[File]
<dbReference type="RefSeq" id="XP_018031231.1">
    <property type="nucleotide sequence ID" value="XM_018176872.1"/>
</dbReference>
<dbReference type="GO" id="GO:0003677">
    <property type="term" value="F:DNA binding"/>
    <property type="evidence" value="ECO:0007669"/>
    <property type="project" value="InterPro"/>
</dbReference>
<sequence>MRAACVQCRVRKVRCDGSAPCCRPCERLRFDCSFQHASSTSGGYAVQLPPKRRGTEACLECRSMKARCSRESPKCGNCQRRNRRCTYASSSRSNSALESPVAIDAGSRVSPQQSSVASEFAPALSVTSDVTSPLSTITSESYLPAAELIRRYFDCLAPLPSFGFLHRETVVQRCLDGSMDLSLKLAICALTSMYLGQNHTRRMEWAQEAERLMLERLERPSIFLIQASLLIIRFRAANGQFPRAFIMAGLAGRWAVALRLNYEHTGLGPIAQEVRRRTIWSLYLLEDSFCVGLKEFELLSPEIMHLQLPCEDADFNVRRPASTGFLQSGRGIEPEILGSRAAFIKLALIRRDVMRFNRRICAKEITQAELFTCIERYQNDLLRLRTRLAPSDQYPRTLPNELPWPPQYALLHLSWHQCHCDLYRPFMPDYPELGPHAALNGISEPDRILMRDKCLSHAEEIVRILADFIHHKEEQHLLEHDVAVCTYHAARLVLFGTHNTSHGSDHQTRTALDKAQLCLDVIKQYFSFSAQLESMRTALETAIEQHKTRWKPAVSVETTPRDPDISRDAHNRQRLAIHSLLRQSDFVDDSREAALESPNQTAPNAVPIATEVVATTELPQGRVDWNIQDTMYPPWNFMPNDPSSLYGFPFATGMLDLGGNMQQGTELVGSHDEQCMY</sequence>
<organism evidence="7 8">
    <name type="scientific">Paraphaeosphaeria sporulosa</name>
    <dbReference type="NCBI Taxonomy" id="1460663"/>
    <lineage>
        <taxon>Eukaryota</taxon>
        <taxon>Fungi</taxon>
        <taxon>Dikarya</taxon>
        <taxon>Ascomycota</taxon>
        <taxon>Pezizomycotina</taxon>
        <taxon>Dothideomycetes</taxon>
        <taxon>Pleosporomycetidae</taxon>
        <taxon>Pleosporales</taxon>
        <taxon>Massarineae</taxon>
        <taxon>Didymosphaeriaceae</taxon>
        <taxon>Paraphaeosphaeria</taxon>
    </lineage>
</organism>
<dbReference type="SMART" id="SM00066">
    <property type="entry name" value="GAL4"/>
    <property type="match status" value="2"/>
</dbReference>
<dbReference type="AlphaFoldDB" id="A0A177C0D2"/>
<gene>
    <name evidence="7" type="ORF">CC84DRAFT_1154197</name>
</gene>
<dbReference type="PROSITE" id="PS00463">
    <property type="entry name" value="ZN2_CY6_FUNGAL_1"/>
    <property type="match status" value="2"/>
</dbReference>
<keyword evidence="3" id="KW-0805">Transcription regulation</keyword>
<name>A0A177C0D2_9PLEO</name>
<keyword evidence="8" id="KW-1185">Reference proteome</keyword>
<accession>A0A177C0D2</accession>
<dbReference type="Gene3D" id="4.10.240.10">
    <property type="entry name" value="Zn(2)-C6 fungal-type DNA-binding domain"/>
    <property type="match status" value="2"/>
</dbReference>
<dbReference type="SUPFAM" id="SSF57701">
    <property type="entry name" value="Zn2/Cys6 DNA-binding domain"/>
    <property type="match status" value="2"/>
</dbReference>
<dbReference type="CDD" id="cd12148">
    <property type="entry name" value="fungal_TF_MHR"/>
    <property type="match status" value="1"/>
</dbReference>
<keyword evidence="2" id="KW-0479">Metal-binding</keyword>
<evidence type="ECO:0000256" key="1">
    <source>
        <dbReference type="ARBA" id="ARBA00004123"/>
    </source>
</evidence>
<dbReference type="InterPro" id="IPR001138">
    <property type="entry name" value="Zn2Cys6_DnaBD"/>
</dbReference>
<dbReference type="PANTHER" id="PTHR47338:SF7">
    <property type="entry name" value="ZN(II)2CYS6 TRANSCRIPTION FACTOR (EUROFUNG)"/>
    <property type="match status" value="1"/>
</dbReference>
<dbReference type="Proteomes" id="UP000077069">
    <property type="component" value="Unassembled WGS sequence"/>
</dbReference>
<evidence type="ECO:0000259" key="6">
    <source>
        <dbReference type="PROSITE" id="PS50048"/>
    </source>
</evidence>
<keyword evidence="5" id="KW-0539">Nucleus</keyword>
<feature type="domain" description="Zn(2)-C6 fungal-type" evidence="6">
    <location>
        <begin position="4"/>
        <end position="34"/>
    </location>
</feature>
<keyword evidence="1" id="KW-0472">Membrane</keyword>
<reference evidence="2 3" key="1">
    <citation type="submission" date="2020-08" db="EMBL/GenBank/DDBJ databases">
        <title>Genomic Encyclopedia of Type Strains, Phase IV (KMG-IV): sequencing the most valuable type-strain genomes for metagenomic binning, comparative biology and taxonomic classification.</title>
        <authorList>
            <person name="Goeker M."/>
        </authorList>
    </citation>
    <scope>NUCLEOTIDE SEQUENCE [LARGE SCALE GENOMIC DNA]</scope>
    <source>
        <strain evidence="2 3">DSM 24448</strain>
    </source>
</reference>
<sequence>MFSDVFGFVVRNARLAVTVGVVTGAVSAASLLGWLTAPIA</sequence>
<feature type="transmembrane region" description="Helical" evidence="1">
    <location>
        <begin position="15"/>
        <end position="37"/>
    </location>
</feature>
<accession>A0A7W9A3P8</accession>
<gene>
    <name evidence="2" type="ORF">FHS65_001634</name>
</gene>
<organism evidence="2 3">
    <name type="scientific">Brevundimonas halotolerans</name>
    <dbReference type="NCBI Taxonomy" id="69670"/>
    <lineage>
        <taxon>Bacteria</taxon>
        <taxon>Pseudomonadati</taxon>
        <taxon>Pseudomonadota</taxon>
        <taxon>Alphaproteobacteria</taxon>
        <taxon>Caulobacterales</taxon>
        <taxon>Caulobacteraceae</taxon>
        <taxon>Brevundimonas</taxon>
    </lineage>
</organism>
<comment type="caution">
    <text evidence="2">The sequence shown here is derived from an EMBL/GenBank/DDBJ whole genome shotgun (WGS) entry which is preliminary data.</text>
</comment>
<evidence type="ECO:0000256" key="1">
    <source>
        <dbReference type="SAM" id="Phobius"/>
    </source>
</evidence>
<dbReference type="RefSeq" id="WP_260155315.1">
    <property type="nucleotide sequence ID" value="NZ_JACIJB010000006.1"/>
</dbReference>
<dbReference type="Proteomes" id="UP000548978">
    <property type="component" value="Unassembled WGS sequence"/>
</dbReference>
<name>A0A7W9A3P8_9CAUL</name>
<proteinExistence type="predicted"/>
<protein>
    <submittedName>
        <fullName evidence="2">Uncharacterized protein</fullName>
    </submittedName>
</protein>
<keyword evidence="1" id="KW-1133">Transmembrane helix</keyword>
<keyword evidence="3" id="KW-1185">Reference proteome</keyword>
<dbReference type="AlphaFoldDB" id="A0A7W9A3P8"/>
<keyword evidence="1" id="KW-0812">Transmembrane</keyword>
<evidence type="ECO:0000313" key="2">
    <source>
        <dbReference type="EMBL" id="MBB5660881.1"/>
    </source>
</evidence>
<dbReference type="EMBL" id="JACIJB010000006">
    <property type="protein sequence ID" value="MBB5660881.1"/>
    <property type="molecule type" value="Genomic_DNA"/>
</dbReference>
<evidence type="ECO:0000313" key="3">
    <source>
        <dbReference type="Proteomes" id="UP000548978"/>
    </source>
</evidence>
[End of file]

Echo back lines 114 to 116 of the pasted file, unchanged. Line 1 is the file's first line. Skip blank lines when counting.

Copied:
        <taxon>Alphaproteobacteria</taxon>
        <taxon>Caulobacterales</taxon>
        <taxon>Caulobacteraceae</taxon>